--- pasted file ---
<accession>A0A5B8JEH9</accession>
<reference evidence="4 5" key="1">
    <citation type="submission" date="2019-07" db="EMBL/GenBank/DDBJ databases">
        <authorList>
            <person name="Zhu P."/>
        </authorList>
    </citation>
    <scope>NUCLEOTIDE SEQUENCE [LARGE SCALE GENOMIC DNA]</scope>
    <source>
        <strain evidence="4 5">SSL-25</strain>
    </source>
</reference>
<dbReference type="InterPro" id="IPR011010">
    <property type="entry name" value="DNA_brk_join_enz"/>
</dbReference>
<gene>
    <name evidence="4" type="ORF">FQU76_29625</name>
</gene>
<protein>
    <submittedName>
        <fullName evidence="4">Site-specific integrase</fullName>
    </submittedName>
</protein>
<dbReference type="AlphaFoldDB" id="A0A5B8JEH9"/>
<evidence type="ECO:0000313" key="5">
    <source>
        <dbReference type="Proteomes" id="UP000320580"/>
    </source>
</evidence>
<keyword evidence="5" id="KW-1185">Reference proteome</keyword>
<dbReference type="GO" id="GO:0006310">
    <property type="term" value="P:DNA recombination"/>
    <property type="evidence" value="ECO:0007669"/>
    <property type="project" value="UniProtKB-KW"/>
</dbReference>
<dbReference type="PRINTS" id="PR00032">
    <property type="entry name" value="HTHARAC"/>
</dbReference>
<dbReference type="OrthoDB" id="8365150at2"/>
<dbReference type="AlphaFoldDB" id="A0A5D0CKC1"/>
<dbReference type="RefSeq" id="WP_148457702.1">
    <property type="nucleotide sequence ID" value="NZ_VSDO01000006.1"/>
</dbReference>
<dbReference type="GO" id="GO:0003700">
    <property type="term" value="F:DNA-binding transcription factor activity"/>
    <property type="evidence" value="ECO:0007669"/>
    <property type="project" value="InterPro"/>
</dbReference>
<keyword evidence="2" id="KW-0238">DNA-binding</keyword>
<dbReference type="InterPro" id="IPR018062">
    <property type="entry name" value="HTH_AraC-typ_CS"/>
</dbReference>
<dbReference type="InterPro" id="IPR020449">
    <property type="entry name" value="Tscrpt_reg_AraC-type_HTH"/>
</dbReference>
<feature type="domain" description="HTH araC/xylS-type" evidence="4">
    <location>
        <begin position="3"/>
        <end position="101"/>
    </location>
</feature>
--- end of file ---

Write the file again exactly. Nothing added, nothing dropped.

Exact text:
<accession>A0A5B8JEH9</accession>
<reference evidence="4 5" key="1">
    <citation type="submission" date="2019-07" db="EMBL/GenBank/DDBJ databases">
        <authorList>
            <person name="Zhu P."/>
        </authorList>
    </citation>
    <scope>NUCLEOTIDE SEQUENCE [LARGE SCALE GENOMIC DNA]</scope>
    <source>
        <strain evidence="4 5">SSL-25</strain>
    </source>
</reference>
<dbReference type="InterPro" id="IPR011010">
    <property type="entry name" value="DNA_brk_join_enz"/>
</dbReference>
<gene>
    <name evidence="4" type="ORF">FQU76_29625</name>
</gene>
<protein>
    <submittedName>
        <fullName evidence="4">Site-specific integrase</fullName>
    </submittedName>
</protein>
<dbReference type="AlphaFoldDB" id="A0A5B8JEH9"/>
<evidence type="ECO:0000313" key="5">
    <source>
        <dbReference type="Proteomes" id="UP000320580"/>
    </source>
</evidence>
<keyword evidence="5" id="KW-1185">Reference proteome</keyword>
<dbReference type="GO" id="GO:0006310">
    <property type="term" value="P:DNA recombination"/>
    <property type="evidence" value="ECO:0007669"/>
    <property type="project" value="UniProtKB-KW"/>
</dbReference>
<dbReference type="PRINTS" id="PR00032">
    <property type="entry name" value="HTHARAC"/>
</dbReference>
<dbReference type="OrthoDB" id="8365150at2"/>
<dbReference type="AlphaFoldDB" id="A0A5D0CKC1"/>
<dbReference type="RefSeq" id="WP_148457702.1">
    <property type="nucleotide sequence ID" value="NZ_VSDO01000006.1"/>
</dbReference>
<dbReference type="GO" id="GO:0003700">
    <property type="term" value="F:DNA-binding transcription factor activity"/>
    <property type="evidence" value="ECO:0007669"/>
    <property type="project" value="InterPro"/>
</dbReference>
<keyword evidence="2" id="KW-0238">DNA-binding</keyword>
<dbReference type="InterPro" id="IPR018062">
    <property type="entry name" value="HTH_AraC-typ_CS"/>
</dbReference>
<dbReference type="InterPro" id="IPR020449">
    <property type="entry name" value="Tscrpt_reg_AraC-type_HTH"/>
</dbReference>
<feature type="domain" description="HTH araC/xylS-type" evidence="4">
    <location>
        <begin position="3"/>
        <end position="101"/>
    </location>
</feature>